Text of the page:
Squash Mad

COMMENT: Pushy parents spoiling squash? A Squash Mum speaks out

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Parents need coaching, not just the kids

RECENT articles have highlighted the levels of poor conduct on court during some major junior tournaments, and incidents involving parents shouting at their own children, unfairly influencing the decisions of junior referees, and seeking preferential treatment from hard-pressed event organisers.  Here, a SQUASH MUM, who wishes to remain anonymous, voices her opinions on the subject.

Twitter is great for squash fans. Lots of the players use it, and just like in real life, they are accessible and responsive to the fans and supporters. However my best ever Twitter moment was a couple of months ago when I got a Tweet from Susan Matthew. See, even though her specific experience is a universe away from mine, at the end of the day we have something fundamental in common – we’re Squash Mums.

Having a child who enjoys squash enough to want to take part in competitions can provide a strange set of experiences for a parent. I remember Child’s first tournaments – he was six years old and the grin on his face when he came off court having won the first competitive game he had ever played was something I’ll never forget.

What was better, though, was that even after his ten year old opponent realised that this infant could hit the ball pretty well and started playing properly, that grin stayed firmly stuck on even though he lost the next three games comprehensively.

It was Child’s third or fourth tournament before he actually won a match I think, but he clearly had no expectation of winning anything, he was just having a great time playing squash with the big boys.

These days of course it is slightly different. Attitude still matters, and can be less predictable. Performance now matters and can also be unpredictable! Effort and concentration matters most. Lastly, results matter, and the fact that this is last on the list is both crucial to understand, and also the most difficult to thing convince Child of.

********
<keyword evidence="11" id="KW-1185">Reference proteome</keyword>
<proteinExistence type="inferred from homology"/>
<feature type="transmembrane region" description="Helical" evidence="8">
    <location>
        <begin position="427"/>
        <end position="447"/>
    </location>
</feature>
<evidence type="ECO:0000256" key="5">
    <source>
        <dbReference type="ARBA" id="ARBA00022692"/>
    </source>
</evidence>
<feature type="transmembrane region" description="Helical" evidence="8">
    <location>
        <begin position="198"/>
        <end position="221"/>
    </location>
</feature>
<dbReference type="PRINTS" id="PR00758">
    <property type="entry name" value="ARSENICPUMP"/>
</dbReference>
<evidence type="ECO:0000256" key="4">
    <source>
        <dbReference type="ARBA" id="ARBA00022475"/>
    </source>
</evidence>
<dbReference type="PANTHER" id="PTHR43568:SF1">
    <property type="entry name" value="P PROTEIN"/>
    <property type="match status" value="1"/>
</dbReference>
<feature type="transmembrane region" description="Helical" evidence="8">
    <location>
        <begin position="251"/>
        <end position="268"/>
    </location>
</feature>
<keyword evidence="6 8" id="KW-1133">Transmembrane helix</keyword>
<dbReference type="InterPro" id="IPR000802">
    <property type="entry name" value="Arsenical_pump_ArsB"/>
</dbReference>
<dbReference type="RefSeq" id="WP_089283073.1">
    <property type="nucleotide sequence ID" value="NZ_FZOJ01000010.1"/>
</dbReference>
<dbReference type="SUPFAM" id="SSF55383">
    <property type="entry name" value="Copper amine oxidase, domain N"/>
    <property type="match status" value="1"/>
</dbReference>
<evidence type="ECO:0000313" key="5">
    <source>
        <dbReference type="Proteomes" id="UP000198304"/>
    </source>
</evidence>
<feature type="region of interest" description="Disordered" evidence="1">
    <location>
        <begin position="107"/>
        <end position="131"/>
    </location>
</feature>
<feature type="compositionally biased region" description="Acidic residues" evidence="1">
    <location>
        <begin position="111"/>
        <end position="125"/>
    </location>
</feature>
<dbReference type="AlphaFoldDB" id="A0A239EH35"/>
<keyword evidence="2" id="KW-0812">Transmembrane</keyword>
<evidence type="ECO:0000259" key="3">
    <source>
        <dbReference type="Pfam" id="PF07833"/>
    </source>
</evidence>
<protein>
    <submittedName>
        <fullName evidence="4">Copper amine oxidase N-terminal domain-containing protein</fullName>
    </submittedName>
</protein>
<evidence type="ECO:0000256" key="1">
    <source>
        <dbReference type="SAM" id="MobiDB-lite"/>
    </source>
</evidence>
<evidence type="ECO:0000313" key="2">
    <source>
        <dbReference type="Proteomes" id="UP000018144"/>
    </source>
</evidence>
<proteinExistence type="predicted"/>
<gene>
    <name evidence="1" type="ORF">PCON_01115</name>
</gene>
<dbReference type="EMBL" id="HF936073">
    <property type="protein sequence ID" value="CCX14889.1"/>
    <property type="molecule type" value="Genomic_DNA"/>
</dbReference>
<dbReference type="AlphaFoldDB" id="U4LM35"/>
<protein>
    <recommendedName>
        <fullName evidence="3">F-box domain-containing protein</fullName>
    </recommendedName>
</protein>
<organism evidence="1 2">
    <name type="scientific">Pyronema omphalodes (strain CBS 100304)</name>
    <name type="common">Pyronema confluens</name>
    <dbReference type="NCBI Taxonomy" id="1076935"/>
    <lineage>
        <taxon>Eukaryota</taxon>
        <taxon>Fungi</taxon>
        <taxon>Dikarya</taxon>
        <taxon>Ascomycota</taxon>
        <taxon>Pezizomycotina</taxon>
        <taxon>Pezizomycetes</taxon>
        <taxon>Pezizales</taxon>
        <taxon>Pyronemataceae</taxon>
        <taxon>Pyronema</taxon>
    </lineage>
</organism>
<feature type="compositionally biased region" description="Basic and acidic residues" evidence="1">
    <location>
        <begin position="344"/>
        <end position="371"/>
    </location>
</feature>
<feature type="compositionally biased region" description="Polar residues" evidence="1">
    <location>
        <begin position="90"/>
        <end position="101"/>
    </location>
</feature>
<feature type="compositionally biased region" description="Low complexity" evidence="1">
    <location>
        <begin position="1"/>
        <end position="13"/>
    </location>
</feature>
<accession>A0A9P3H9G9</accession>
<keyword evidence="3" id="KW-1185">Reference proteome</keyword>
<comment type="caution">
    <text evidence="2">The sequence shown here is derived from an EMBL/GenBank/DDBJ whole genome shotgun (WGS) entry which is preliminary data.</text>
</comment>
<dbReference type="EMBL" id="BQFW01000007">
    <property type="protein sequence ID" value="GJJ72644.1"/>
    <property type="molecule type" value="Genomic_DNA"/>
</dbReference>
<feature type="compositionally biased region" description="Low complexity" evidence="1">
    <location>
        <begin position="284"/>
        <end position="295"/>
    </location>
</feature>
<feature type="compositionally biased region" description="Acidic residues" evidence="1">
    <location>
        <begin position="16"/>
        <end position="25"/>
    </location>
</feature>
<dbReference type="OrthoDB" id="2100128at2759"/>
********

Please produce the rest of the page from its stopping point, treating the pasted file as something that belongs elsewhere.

Where is that incredibly fine line between using competition – at tournaments and in training – at Child’s age as a development tool, and accepting that the point of competition is to try to win? Well I don’t know, but looking for that line and trying to stay balanced somewhere around  it is what we do.mum

First things first – Child plays squash because he wants to. He does competitions because he wants to. There have been periods when he has been less keen, and during those periods he’s had a break. So far he has benefited from those breaks, and come back more enthusiastic than ever.

He is very young – far too young to try to make him play when he doesn’t want to, far too young to feel that kind of responsibility. However Child is aware that we put in a lot of time, effort and – can’t pretend it isn’t important – money into enabling him to play.

So he also knows that as long he wants us to continue to support him in his squash we will do so, but that being the case, we do have certain expectations of him. We expect him to work hard and make the best possible use of all his training sessions.

We expect a positive and sportsmanlike attitude from him on court at all times. We expect him to always make his best effort on good days and bad, whoever his opponent is and however the match is progressing. That’s his end of the deal if you like, and if he does all that we’re happy, our expectations go no further. Mostly it works!

There is a minefield of potential things to get wrong though. Even having the wrong expression on your face while watching him play can mean the difference between a racket banged on the floor in annoyance and a subsequent loss of concentration, or an extra push of effort and renewed focus.

Dad and I once witnessed another squash dad getting so frustrated with his son’s under-par performance in one match that he was unable to stop himself shouting out criticism in between rallies.

Almost all of how a junior player behaves on court is the responsibility of us parents, and our responses to what they are doing are pretty much always reflected in their own attitude. Child’s coach gets pretty exasperated with me during training sometimes, but I hope I’m getting better at avoiding passive interference.

Parenting a junior squash player can be fraught with difficulty. Of course its great when they are playing well and doing everything their coach has told them to do, but they all go through stages where they lose confidence or have a bad patch, and these periods can be challenging for everyone involved.

The main thing is to try to keep them focused on what actually matters – concentrating, working hard and playing as well as they can in that point – never mind the last one, or the next one – THIS point is where you are now.